"Vivo por aquí" is exactly the way we say "I live around here" in Spain. Not only is it perfectly valid and is heard everyday in Spain, it is also much more frequent in Google:

"Vivo por aquí": 1.640.000 results. "Vivo por acá": 327.000 results.

share|improve this answer
    
I'm downvoting this by now because it doesn't reply exactly the question. It's good information as a side note, but not a real and useful answer. –  JoulSauron Oct 4 '12 at 15:25
3  
@JoulSaron. The question was "I'm wondering if there are any guidelines for when one is preferred over the other." The guideline is clear: "Aquí is used in Spain, acá in South America". In fact, ALL OTHERS answered exactly the same thing I did. I think your vote is deliberate and unfair. –  user1025 Oct 4 '12 at 15:32
    
I'm sorry you don't agree with my vote, but I think the accepted answer it's much more accurate than yours as it seems to be some slight differences in Latinamerica that Spaniads might not see. No te lo tomes como algo personal ;) –  JoulSauron Oct 4 '12 at 15:39
1  
My point, as a native speaker and having visited and lived in lots of Spanish regions, is that he information that "aquí" is "more frequent" in Spain than "acá" is FALSE. "Acá" is ABSOLUTELY NEVER used in Spain. And I posted the Google facts to show that "vivo por acá" is not more frequent either, which was THE SPECIFIC QUESTION. What is exactly wrong or false with that answer to be worth a vote down? I want facts, not opinions. –  user1025 Oct 4 '12 at 15:51
2  
The question was asked in general ("I was taught...") and it's tagged as "regional-references". Furthermore, the guy said "I don't think I've ever heard a person say vivo por aquí" and I showed him that this is what nearly 50 million people say and it is even more frequent in Google. A very useful information, I'd say. Okay, you voted down my answer, be happy and enjoy it, but please stop trying to find absurd justifications. The harder you try, the more you discredit yourself. Thanks ;) –  user1025 Oct 5 '12 at 9:36

I have learned that acá and aqui mean the same thing "Here" but acá is more informal. And ahí and allí mean the same thing "There" but ahí is more informal.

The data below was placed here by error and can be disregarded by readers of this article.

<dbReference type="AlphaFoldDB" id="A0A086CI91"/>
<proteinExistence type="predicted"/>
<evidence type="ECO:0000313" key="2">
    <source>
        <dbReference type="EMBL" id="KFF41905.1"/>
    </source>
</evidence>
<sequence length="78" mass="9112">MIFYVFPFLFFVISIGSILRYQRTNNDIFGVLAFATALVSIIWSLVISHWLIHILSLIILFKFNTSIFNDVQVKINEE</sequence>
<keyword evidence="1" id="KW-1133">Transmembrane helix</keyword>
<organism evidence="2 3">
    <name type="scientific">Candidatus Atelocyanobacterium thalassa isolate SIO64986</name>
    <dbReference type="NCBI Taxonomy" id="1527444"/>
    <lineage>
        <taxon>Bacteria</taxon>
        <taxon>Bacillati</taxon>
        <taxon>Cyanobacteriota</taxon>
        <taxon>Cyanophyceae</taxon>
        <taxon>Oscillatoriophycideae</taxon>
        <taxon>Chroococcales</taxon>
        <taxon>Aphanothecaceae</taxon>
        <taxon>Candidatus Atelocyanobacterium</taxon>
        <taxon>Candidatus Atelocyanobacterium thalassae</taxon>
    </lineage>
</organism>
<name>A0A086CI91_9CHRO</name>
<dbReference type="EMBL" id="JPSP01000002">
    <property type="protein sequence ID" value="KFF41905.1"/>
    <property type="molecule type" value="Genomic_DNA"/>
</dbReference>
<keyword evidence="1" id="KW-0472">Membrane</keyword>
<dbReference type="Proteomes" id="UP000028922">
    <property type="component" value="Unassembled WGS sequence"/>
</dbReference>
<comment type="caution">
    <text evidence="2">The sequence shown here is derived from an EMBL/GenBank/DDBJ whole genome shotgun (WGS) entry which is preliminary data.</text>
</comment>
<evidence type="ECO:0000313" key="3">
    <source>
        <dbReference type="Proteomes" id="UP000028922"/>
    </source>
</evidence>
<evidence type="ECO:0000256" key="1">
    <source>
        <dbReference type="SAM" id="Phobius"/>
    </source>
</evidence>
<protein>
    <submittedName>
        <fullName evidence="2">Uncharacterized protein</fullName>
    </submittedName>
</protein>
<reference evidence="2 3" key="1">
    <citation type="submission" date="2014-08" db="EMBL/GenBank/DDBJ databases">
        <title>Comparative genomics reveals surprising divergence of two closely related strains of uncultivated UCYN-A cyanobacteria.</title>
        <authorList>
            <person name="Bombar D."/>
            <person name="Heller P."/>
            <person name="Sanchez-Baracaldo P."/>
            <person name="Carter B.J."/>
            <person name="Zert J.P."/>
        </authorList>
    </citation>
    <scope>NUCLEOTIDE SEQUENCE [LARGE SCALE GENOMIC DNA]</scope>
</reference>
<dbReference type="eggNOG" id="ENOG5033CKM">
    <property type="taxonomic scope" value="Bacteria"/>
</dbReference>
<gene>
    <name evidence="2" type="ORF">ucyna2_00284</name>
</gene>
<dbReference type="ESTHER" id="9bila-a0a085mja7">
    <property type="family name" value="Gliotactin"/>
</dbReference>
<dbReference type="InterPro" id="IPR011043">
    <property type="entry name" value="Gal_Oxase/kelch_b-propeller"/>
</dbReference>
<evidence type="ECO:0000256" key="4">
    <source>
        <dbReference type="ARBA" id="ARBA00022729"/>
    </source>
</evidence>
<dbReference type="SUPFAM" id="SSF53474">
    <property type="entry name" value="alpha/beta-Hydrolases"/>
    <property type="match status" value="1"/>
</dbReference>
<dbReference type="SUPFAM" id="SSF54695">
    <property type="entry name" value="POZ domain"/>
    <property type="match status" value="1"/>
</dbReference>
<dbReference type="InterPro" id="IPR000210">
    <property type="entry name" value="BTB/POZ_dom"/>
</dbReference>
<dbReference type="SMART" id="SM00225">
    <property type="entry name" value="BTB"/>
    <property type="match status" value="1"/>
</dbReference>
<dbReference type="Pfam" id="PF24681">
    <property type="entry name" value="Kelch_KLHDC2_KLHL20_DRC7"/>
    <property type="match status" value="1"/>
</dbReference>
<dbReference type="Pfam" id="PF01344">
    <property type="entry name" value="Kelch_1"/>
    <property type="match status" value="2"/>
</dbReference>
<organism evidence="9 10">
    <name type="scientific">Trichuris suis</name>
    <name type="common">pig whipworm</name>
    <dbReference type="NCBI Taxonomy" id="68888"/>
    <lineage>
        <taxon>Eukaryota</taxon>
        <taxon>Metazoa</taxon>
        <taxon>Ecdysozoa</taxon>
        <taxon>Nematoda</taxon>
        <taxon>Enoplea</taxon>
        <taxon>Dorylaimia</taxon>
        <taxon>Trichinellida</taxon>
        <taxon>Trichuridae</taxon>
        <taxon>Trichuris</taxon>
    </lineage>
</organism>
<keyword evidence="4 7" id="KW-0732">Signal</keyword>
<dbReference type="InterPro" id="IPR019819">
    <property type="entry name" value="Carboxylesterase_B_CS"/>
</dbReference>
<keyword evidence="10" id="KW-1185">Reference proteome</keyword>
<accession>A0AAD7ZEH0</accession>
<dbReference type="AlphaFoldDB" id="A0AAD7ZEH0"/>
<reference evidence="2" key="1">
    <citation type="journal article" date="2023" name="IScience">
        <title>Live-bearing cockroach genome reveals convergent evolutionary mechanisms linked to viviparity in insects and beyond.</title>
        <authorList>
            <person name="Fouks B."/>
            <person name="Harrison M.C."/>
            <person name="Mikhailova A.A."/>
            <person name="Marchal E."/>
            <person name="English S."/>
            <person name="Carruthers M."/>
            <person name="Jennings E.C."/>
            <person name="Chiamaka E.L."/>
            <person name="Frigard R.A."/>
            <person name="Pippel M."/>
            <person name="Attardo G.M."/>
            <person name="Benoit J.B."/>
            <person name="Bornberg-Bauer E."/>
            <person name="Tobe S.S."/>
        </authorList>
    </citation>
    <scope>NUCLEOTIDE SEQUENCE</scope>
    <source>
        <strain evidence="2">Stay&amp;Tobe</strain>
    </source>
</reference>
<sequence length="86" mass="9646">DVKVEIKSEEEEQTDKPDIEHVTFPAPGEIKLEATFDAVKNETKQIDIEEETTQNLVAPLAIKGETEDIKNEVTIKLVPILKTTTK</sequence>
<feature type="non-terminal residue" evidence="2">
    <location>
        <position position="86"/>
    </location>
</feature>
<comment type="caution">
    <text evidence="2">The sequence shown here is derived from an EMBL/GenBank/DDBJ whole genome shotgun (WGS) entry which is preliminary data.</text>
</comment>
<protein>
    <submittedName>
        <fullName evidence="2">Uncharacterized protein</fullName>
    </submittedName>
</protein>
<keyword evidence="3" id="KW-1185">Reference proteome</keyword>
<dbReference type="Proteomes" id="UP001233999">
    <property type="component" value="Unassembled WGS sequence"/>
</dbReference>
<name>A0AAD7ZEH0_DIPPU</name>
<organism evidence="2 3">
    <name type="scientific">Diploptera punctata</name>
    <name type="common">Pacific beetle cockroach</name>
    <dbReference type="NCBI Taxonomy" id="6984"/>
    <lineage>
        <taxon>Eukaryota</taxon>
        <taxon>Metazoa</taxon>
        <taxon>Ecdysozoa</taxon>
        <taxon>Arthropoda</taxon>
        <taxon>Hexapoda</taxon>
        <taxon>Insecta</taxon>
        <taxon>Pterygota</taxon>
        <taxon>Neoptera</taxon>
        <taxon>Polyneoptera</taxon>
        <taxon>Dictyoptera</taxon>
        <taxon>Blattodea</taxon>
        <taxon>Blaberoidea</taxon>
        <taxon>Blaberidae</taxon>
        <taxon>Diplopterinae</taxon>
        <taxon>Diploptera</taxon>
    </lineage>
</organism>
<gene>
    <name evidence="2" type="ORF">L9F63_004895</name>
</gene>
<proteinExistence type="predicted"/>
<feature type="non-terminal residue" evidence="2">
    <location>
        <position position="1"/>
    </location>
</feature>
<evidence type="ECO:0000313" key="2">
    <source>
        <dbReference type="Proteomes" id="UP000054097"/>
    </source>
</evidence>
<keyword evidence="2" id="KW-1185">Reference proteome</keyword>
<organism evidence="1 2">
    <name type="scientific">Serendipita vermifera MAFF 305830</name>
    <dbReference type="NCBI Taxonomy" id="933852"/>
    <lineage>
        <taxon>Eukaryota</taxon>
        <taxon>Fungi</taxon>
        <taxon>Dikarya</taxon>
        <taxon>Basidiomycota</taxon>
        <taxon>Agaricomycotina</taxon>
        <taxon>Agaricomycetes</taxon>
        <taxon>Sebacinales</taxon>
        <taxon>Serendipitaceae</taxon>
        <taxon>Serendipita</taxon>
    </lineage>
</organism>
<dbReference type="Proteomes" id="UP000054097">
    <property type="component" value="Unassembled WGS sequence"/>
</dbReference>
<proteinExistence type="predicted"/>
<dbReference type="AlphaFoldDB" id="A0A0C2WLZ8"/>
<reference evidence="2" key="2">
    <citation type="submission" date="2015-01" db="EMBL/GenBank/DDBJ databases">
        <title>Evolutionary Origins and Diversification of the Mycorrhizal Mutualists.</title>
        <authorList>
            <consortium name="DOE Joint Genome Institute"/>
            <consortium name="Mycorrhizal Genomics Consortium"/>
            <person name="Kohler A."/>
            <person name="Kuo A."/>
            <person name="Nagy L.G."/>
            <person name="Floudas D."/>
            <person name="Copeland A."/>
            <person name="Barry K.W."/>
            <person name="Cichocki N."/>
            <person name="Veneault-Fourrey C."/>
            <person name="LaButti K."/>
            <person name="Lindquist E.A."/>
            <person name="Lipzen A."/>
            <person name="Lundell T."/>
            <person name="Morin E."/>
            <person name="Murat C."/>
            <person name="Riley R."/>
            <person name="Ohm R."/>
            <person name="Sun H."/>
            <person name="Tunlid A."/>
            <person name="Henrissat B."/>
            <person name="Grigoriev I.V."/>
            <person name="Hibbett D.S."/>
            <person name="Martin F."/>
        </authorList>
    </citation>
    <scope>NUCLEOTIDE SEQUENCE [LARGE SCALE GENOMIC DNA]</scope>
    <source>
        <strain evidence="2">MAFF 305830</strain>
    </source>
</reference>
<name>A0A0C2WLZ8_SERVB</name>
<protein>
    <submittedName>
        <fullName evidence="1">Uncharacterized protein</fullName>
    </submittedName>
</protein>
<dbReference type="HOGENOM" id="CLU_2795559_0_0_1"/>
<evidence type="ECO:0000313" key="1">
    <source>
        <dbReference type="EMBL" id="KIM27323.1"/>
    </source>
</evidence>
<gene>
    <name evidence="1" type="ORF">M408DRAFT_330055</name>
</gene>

share|improve this answer

From the RAE:

acá.

(Del lat. eccum hac, he aquí).

  1. adv. l. En este lugar o cerca de él, a este lugar o cerca de él. No es tan explícito como aquí, por eso admite ciertos grados de comparación. Tan acá. Más acá. Muy acá.

and:

aquí.

(Del lat. eccum hic).

  1. adv. l. En este lugar.

So, they are the same, but acá are not so explicit as aquí, and therefore admits comparison. As you can see, each has a different Latin root.

Although nowadays, in a casual environment they are interchangeable. The main difference is acá is used more in Latin America (some countries) and aquí in Spain.

share|improve this answer

They are mostly interchangeable. In Argentina 'acá' is a little more common-colloquial, but both are used. I believe that in Spain 'aquí' is slightly more used.

share|improve this answer
1  
I am not sure if I ever heard "acá" in Spain while living there. For me, this word has a strong Latin-American flavour. –  rems Nov 18 '11 at 20:47
1  
"Acá" is not "slightly more used in Spain. "Acá" is simply NEVER used in Spain. –  user1025 Oct 8 '12 at 11:21
1  
yep acá in Spain is only used by resident latin americans –  rupps Jun 27 '13 at 2:44

Based on the RAE page and my experience.

Acá and Aquí is almost the same.

Except for:

  • Acá and aquí range, aquí has a shorter range than acá.
share|improve this answer
1  
Wow... "shorter range of here"... –  Flimzy Nov 15 '11 at 23:32

They are interchangeable. Usage of one or the other is cultural/geographic.

share|improve this answer

Your Answer

 
discard

By posting your answer, you agree to the privacy policy and terms of service.

Not the answer you're looking for? Browse other questions tagged or ask your own question.